Simple things

The simple things that matter.

When it comes to healing, it really is the simple things that matter.

Sometimes, I can’t help but think of the days when I was an active member of my local Volunteer Fire Department. Those days taught me so much in so many ways. Overall though, it made me a much better human being. While this may be true; it has also left a permanent psychological scar, right where my hopes and dreams used to reside; and honestly, I hate it!

Regardless of how much I loathe this injury, there is little I can do about the choices I made to join the fire service at the young age of nineteen; none of us can go back in time.

Likewise, I will never be able to bring back those who lost their lives, many, way before their time. So then, what do I do? I have indeed been working my ass off to try to get back to the land of the living; man I miss those days. But alas, like that of my past, there is little I can do. By that I mean, I can’t snap my fingers and wish the mental pain instantly away.

On second thought, maybe it’s not there’s little I can do but rather, it’s the little things I can do. If this is the case, then  I have worked on a ton of these little things that have added up over time.

PERSPECTIVE IS EVERYTHING.

A great example of this is a simple technique I learned in therapy. In fact, the idea is so simple that I thought; “that won’t work.” happily, I was wrong. See, sometimes it’s good to be wrong.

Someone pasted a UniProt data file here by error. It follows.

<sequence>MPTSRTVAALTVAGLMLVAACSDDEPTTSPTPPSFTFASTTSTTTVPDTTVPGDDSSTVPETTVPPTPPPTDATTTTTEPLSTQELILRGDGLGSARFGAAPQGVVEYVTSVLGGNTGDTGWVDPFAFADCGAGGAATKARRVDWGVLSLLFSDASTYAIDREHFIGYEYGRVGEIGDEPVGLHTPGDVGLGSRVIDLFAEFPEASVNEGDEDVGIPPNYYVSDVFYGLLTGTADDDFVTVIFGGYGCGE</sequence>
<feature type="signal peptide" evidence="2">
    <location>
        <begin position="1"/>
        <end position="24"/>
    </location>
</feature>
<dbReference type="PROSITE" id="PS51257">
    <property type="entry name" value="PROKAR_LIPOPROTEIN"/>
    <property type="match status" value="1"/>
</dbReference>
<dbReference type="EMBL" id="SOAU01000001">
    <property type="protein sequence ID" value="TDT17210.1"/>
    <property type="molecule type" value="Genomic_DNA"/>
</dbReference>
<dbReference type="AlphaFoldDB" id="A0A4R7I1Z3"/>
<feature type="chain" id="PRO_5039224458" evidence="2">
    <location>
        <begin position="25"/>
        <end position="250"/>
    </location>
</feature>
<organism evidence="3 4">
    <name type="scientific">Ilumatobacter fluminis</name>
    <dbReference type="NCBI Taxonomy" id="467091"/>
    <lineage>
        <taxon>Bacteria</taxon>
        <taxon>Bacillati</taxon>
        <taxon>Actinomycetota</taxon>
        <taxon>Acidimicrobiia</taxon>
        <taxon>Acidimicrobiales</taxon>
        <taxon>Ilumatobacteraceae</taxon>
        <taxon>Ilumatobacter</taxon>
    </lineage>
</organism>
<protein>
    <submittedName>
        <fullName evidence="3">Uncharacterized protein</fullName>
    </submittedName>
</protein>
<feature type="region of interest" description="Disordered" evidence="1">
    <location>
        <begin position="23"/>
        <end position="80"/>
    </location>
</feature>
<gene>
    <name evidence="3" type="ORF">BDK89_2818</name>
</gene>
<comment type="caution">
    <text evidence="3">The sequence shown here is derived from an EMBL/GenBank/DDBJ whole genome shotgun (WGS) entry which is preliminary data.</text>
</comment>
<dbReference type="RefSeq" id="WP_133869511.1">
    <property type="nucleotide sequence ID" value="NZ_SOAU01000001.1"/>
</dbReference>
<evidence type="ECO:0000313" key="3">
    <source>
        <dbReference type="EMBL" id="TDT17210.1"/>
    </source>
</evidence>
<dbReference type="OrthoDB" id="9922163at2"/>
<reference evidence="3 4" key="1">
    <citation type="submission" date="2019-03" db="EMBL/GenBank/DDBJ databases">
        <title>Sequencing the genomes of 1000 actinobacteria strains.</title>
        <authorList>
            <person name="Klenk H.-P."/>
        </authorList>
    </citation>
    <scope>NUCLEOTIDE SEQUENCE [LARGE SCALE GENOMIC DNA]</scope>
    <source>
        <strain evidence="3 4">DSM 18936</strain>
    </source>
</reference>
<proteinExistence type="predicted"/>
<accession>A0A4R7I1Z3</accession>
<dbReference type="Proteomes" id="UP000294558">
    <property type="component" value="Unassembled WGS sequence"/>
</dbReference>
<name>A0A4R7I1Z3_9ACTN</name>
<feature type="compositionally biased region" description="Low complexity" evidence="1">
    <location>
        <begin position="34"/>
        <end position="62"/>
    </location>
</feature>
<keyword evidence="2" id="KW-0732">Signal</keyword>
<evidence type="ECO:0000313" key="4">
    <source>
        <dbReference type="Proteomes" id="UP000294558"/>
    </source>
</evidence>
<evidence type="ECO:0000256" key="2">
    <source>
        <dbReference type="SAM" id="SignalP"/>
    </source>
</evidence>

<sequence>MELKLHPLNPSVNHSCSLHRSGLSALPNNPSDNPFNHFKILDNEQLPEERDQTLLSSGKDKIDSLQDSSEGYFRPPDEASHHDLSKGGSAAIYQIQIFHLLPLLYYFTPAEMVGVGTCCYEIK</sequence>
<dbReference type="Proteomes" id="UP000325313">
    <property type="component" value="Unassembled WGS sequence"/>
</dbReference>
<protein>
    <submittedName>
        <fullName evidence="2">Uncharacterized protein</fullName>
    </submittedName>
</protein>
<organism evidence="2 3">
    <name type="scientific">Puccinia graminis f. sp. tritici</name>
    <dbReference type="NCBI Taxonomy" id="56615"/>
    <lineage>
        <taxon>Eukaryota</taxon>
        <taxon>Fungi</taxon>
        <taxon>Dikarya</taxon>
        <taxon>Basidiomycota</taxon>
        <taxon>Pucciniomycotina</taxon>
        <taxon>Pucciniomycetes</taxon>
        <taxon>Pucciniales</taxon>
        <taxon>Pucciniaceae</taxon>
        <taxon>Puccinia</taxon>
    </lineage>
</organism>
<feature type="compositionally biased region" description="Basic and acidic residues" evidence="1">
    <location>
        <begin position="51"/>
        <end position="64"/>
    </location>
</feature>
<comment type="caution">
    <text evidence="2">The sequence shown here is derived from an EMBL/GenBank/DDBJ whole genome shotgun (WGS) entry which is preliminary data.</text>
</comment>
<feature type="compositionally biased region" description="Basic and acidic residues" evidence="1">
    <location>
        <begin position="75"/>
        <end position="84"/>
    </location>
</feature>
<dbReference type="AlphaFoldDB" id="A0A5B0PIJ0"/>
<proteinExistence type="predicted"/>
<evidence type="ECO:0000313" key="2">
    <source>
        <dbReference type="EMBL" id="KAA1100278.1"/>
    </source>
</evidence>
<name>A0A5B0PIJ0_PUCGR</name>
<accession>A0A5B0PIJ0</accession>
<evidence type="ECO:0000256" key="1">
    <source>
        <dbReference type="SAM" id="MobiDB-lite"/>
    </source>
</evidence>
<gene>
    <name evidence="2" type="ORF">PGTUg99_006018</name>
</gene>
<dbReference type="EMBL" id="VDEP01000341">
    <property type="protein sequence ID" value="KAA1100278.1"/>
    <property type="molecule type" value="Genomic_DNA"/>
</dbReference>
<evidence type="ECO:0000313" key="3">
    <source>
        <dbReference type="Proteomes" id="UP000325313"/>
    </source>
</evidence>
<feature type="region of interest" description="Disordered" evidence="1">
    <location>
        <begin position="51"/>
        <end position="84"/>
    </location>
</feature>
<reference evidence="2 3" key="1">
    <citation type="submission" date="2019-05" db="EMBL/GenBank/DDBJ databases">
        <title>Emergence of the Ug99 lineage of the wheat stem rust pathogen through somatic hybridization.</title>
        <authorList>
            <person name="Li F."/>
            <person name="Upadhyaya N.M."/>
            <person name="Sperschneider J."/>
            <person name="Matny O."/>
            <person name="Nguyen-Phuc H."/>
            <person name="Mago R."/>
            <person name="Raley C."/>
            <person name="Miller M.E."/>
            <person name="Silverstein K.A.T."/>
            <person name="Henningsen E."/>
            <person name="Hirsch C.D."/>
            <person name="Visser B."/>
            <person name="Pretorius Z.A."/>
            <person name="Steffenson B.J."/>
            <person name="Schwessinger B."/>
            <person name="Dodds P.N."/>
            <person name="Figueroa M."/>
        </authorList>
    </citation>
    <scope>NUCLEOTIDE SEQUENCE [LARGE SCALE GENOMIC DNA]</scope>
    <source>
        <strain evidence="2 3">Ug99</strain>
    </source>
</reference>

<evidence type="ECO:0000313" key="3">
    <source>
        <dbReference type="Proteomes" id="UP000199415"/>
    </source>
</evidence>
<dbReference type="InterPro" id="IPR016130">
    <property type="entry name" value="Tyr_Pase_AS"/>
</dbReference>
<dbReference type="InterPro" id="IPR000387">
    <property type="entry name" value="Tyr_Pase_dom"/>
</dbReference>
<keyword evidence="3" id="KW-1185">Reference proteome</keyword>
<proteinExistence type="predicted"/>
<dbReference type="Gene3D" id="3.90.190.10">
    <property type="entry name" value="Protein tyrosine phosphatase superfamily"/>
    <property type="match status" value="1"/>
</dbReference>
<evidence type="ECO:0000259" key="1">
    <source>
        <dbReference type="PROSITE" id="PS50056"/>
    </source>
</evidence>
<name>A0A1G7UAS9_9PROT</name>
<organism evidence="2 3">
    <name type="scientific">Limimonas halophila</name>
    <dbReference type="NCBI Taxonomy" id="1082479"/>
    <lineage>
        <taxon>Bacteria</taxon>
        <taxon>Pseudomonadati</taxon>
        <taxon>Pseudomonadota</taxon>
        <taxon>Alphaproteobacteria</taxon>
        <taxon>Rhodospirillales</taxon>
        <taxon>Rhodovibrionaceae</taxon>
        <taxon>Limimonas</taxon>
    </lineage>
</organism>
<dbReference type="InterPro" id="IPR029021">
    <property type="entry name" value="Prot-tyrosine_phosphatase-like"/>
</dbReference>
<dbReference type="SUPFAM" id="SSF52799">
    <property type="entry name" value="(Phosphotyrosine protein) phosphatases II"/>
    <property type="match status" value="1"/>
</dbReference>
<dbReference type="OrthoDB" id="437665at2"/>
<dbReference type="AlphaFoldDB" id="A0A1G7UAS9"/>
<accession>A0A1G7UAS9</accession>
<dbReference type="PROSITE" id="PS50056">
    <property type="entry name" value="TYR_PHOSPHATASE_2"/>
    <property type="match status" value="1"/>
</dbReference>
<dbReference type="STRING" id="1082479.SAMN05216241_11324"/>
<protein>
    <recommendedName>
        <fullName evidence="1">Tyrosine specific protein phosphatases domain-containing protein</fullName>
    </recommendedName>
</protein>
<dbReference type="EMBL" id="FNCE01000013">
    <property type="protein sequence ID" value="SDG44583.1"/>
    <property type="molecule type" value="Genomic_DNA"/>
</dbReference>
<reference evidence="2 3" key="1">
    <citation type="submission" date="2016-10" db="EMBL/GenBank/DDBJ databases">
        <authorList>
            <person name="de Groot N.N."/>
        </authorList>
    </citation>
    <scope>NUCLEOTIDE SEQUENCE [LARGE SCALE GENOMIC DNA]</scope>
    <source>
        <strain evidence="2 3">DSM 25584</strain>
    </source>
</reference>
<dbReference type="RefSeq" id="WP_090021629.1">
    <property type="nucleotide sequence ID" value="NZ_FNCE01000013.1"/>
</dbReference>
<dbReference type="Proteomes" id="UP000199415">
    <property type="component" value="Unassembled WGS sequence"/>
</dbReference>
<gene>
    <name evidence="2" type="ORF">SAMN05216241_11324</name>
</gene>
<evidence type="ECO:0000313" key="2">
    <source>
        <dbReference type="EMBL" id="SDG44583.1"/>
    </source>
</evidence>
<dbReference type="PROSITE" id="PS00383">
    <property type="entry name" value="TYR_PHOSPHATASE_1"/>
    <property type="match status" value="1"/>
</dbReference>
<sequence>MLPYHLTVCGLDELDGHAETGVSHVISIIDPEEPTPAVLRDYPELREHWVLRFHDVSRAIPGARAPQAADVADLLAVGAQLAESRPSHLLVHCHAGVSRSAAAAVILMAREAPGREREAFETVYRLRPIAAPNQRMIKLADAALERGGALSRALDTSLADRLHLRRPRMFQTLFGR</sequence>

Simple things you can do to boost your mental health.

the simple things that matter.

As many of you may know, nightmares are synonymous with PTSD, they rob one of their sleep and constantly terrify them in the process. This easy to-do task is this: When you awake from a nightmare, take note of anything and everything in the room; try to include As much detail as you can. So, got a nightstand full of knick-knacks sitting on the top? Describe all of them, shape size and colour. The very act of doing this forces your focus on the here and now; the “now” is where the healing happens. And if for some reason you’re still awake, keep mentally moving around the room. See, simple and, personally, very effective. It really is the simple things that matter. I highly recommend it.

Another useful tool to try is simple exercises. Walks are like mother nature’s medication and… it’s free! Take that big pharma. Despite this one being seemingly obvious, it can seem monumentally difficult to initiate. However, you can’t beat the price and over time, your noggin will love you for it. Try getting a friend or a loved one on board, it will make this venture a lot easier.

TRAINED AS BIG PICTURE THINKERS, IT CAN BE DIFFICULT TO SEE THAT THE SOLUTION IS OFTEN THE SIMPLEST ONE.

Thirdly, don’t take this life you’ve been given for granted, take stock of all things, big and small that you love and cherish. For me, my family is everything and when we are together, I do my best to soak up every memory made with them. Love, it’s simple and not limited. Our animals are our pet therapy and it’s so easy to get lost in their unconditional loyalty. What I love about taking stock is that it places you in the present and it does so without very little effort.